Two new drugs, one already on the market, and a second still in the testing stage, may be the answer.
The drug, Rozerem, (Ramelteon)was approved in 2005. Rozerem claims to have two major differences to other sleep medications - it works on the brain in a whole new way, and it's not addictive.
Rozerem, manufactured by the Japanese drug company, Takeda, is said to work by stimulating the melatonin receptors in the brain. Melatonin is the hormone secreted by the pineal gland in the brain in response to darkness, and has been linked to regulation of circadian rhythms. Takeda claims the drug will help you drop off to sleep faster than existing drugs.
Researchers also claim the drug leaves no after effects and is unlikely to cause any addiction. However, some adverse side effects may occur, including a bad taste in the mouth, dizziness and nausea.
There is less control over this drug than over other sleeping preparations, so it's easier to obtain. It's also approved for long-term use. Rozerem should be taken half an hour before bedtime and should not be taken immediately after a high fat meal. People with a liver disease should not take Rozerem. This could alter the way Rozerem is absorbed into the bloodstream.
Be sure to tell your doctor about other drugs you may be taking. Rozerem interacts unfavorable with several different drugs.
Orexin RA-1, another new drug this one currently being tested by the UK biotech company, Actelion, may reach beyond insomnia. Orexin is a hormone known to control eating and regulate sleep. It's also associated with narcolepsy.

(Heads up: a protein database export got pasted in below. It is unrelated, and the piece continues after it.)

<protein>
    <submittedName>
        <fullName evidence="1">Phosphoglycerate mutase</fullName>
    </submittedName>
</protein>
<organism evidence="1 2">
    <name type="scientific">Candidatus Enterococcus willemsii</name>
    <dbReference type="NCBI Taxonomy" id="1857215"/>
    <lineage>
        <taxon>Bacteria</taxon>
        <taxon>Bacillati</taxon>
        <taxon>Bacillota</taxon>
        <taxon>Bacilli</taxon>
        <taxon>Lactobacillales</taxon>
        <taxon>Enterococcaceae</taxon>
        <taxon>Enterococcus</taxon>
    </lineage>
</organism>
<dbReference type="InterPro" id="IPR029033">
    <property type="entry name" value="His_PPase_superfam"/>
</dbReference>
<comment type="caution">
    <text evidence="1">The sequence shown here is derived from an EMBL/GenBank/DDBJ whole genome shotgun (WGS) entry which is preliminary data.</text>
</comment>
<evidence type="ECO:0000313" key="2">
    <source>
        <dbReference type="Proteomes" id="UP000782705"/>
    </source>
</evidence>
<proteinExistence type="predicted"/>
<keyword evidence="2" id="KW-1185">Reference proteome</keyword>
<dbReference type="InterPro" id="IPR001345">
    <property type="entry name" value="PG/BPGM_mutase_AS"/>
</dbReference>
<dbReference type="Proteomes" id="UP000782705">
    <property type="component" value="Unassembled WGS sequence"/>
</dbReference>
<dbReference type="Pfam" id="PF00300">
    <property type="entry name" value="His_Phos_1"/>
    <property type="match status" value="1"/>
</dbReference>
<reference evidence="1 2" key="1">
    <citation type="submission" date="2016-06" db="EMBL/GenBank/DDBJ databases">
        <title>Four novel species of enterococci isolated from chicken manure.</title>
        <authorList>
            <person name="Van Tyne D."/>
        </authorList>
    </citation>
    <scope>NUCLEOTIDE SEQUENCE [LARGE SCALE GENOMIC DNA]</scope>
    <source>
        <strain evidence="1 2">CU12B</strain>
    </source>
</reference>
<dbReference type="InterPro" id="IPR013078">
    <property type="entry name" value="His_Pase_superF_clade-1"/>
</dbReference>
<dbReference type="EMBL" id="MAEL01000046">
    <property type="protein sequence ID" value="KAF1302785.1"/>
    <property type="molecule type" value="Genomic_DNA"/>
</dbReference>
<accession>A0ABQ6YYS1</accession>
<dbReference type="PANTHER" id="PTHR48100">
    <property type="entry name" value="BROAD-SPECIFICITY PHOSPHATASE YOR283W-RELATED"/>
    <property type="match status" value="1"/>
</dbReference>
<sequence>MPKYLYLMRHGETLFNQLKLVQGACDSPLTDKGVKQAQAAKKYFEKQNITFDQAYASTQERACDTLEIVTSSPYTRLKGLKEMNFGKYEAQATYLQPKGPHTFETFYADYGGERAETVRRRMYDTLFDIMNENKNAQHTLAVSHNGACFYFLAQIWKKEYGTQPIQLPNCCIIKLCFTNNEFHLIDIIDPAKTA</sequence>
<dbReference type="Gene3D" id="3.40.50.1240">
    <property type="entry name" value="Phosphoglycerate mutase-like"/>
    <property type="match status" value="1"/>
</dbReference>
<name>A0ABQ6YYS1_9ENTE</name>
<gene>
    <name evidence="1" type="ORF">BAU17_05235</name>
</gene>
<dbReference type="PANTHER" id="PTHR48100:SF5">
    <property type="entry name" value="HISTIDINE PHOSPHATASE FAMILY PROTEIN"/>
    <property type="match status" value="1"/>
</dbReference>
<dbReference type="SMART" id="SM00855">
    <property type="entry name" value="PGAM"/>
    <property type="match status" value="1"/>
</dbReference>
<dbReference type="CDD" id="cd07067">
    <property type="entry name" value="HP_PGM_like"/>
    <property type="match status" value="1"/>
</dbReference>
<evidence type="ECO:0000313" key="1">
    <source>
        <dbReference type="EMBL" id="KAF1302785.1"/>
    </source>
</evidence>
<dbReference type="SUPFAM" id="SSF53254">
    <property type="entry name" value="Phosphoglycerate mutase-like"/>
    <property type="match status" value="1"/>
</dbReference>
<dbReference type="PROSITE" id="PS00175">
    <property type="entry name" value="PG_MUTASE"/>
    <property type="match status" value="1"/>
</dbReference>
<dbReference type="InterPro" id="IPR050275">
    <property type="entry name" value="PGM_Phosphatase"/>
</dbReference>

Orexin, tests reveal, is not addictive and could be a first in a new class of sleep medication. Other medications tend to reduce the REM (rapid eye movement) stage of sleep. This is the stage where we dream. Orexin RA-1, on the other hand, increases the dream stage.
Testing done on rats revealed that the animals increased dreaming time, and, when awakened, performed better in mazes and other tests. This suggests that the use of Orexin RA-1 may also improve memory.
Sleep deprivation leads to weight gain. If sleep is increased with the use of this drug, then it should follow that weight should drop. However, Orexin is involved in the feeding process, and blocking this drug could mean the person eats less.
Is this beginning to sound like yet another wonder drug? Hold on. There is a drawback. Orexin is also involved in the sleep disorder, narcolepsy. It is possible a person taking this drug might end up with a narcoleptic reaction. Care would have to be taken to prevent this.
Orexin RA-1 is in the second phase of testing, and, so far, has only been tried on rats. It must be tested on people before there is any hope of it being licensed for use, and may not be approved until 2012.